Regardless of how much we want it to be different, and think it should be different, the fact is that South Carolina’s streets and roads are not very safe places for people who aren’t encased in multiton cars and trucks.
Actually, they aren’t that safe for people who are in cars in trucks, but they’re even less safe for people on motorcycles, and mopeds, and bicycles — which with two wheels lack the stability of an automobile and without roofs or hoods or trunks or doors offer nothing to protect riders when they crash. They’re also small enough that people driving the cars and trucks often don’t see them until it’s too late to avoid a crash.
Because golf carts are so much larger and, in South Carolina, aren’t allowed on roads with speed limits of more than 35 mph, we don’t often hear about them getting into crashes with automobiles.
But that doesn’t mean it’s safe to drive them off the golf course. They’re extremely unstable on turns, and they lack such standard safety devices as seat belts … or doors to keep the passengers inside … or even, outside the driver’s seat, anything particularly stable for passengers to hold onto.
And something about them makes people assume they’re incredibly safe — which is obvious whenever you see teenagers piled in too tightly, children bobbing along in ways parents would never dream of letting them ride in a (much safer) car, and adults paying too little attention to their surroundings as they dart around their neighborhoods and even onto commercial streets.
Yet our Legislature has allowed them on streets, with only the most modest of restrictions: Drivers must have regular driver’s licenses, buy insurance, stay off high-speed roads and within four miles of their home, business or gated community, and park them before dark.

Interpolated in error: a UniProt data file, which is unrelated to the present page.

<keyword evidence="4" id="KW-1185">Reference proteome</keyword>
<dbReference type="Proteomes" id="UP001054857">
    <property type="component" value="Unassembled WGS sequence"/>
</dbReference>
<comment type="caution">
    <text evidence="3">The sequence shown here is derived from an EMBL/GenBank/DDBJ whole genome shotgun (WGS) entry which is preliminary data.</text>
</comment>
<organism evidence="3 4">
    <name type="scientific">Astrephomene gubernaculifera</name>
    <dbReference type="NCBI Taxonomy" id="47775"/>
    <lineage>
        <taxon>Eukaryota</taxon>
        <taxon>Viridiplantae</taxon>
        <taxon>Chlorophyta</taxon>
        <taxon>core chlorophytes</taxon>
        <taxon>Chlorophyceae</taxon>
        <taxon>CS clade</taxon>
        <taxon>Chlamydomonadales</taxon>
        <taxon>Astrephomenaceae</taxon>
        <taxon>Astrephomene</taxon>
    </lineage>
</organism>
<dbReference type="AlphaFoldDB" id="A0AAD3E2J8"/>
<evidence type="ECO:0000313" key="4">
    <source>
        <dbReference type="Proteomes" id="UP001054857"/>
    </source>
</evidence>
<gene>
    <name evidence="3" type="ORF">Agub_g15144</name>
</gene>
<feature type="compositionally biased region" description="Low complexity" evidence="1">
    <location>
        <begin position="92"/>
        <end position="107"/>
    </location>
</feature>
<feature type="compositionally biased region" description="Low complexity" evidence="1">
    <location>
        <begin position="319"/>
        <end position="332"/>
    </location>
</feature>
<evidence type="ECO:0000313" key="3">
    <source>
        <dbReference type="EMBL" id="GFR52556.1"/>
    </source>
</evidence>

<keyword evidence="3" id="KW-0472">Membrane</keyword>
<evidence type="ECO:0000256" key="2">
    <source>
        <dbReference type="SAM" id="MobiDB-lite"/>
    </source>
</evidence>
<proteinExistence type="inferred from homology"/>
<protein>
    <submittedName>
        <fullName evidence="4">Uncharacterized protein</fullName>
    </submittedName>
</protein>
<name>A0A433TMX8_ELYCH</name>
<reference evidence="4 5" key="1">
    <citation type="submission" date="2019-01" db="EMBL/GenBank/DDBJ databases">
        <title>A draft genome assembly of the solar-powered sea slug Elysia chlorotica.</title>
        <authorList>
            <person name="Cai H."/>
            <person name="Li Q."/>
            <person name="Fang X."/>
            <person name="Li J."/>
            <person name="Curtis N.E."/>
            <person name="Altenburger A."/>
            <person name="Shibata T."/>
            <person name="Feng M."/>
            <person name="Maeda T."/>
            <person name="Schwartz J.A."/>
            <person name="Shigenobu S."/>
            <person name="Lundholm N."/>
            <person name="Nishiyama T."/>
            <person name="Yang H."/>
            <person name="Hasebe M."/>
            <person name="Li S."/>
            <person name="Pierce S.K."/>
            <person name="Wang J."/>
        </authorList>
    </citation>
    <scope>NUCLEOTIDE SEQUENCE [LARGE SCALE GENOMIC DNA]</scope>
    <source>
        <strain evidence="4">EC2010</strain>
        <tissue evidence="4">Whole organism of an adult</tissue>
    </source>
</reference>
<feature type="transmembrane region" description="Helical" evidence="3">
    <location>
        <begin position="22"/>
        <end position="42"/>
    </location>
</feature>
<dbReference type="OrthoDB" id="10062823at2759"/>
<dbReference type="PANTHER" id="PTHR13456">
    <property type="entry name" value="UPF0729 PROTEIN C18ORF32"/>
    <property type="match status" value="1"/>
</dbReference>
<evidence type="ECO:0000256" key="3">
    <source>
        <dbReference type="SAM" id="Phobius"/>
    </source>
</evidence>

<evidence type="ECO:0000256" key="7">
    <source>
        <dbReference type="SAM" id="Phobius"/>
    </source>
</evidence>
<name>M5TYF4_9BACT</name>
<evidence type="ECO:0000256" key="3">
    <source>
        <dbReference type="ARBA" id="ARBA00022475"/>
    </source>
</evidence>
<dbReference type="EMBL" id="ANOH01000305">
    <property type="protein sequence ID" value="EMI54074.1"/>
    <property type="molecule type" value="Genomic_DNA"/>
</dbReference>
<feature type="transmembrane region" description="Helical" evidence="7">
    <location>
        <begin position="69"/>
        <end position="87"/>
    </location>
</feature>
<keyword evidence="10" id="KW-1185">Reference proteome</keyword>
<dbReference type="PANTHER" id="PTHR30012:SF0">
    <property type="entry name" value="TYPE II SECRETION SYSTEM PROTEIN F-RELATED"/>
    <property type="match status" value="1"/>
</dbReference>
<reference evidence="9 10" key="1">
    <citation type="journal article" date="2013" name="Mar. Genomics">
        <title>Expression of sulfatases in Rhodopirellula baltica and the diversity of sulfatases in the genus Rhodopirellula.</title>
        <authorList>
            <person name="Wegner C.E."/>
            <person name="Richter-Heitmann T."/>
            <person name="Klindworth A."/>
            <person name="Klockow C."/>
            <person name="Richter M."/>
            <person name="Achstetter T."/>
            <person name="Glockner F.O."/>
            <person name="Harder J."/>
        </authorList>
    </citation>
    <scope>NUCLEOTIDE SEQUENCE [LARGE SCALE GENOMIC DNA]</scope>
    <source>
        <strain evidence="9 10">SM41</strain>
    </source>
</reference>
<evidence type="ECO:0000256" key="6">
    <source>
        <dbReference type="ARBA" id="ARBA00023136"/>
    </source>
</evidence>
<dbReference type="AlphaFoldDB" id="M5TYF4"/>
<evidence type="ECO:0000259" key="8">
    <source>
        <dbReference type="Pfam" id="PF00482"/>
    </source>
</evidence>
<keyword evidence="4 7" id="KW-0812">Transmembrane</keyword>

Unfortunately, the combination of dangerous design and liberal laws can result in tragedy. As The Post and Courier’s Shamira McCray reports, Melanie Popjes of Rock Hill was killed last month after she and her infant daughter fell from the golf cart her husband was driving on the main road on Fripp Island.
Mrs. Popjes’ tragic death was hardly the first. Eight years ago, another woman was killed when she fell from a golf cart on the same road. A woman in Greenville County had a heart attack and died after crashing her golf cart last year. In 2017, a man died when he crashed his golf cart during a water balloon fight with friends on Folly Beach. In 2012, an eighth-grader died from head trauma after a golf cart crash in Bowman. The year before, a Tennessee woman was riding in a golf cart in Sun City Hilton Head, a beer in her hand and her feet propped up on the dash, when she fell off and died.
There probably have been more deaths in South Carolina, but we haven’t been able to find anyone who tracks golf cart deaths, at the state or national level; those are the ones we came across in news reports. The American Academy of Pediatrics, which does track injuries, says more than 1,000 people are injured every month in golf cart accidents, the majority of them children and teens.
Mrs. Popjey’s family and friends are lobbying for Fripp Island, and eventually the state of South Carolina, to require golf carts to be equipped with seat belts, and for the state’s child safety seat requirement to apply to children in golf carts — at least to the smallest children.
As long as we’re going to allow these off-road vehicles on our streets, those are reasonable requests. What the owners of the private gated community of Fripp Island decides to require is up to its members, but the Legislature certainly should adopt those requirements statewide — just as it requires people in cars and trucks to wear safety belts and should require people to wear helmets when they ride motorcycles, mopeds and bicycles.
Simply put, we shouldn’t allow vehicles on our roads that aren’t safe, or that can’t be made safe with adaptations.